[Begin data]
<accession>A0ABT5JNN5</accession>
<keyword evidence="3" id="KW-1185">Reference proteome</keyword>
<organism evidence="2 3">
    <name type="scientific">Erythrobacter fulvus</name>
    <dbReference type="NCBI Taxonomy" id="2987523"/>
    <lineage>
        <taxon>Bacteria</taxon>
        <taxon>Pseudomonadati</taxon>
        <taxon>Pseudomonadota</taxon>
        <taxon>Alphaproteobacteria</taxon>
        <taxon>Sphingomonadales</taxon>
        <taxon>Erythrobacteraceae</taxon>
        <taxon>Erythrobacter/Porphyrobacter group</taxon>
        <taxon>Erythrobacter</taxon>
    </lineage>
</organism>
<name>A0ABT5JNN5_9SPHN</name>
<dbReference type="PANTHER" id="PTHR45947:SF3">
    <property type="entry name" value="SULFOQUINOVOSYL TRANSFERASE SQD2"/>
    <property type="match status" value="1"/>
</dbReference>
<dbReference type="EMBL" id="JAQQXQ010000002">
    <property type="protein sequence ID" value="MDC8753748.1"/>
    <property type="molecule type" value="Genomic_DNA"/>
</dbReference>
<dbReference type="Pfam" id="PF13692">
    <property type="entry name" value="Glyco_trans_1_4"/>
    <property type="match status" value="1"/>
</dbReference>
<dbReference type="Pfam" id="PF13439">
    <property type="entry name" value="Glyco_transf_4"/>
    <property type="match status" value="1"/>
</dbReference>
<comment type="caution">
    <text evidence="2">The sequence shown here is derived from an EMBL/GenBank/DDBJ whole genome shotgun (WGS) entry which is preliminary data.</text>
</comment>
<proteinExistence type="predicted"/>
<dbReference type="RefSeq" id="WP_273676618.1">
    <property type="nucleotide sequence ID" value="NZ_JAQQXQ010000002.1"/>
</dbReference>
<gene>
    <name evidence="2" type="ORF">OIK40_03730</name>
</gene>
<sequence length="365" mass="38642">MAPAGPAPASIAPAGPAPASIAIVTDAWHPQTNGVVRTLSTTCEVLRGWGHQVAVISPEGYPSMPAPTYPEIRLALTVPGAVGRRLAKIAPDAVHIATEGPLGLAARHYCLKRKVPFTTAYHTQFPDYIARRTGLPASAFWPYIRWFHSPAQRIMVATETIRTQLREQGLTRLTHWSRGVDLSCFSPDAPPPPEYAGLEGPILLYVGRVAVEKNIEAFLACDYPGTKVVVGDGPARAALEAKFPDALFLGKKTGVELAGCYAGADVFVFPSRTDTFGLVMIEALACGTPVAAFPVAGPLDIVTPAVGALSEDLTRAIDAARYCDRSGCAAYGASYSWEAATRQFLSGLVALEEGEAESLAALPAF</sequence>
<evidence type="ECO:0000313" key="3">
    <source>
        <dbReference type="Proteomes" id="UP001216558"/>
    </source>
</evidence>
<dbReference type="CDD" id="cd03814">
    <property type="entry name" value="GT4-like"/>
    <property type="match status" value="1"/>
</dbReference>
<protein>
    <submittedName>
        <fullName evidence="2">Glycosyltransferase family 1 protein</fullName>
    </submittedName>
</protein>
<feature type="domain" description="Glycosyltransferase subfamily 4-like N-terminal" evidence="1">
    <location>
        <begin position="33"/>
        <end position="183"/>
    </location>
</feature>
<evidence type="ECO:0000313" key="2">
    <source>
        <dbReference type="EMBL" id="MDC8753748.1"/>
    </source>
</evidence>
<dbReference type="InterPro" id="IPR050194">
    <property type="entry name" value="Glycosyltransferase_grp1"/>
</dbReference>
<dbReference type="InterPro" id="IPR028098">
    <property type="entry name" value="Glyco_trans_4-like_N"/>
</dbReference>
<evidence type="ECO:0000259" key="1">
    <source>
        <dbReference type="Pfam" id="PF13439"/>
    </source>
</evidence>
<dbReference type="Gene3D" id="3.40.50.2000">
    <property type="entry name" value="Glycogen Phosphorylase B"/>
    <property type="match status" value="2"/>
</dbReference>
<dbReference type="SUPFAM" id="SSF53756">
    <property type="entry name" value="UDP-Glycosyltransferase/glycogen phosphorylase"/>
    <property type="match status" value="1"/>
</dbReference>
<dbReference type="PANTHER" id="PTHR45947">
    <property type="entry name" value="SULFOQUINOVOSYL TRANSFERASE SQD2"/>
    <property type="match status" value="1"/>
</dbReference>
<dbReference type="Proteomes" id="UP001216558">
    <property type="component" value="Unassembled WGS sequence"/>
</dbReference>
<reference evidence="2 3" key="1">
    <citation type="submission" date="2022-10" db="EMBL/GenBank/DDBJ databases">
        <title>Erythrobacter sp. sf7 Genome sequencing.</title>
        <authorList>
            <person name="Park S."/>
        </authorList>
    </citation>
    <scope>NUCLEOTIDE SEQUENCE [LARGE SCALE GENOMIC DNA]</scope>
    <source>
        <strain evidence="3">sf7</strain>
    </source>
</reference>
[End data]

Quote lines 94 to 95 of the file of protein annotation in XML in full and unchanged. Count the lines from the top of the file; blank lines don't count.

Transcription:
    <property type="component" value="Unassembled WGS sequence"/>
</dbReference>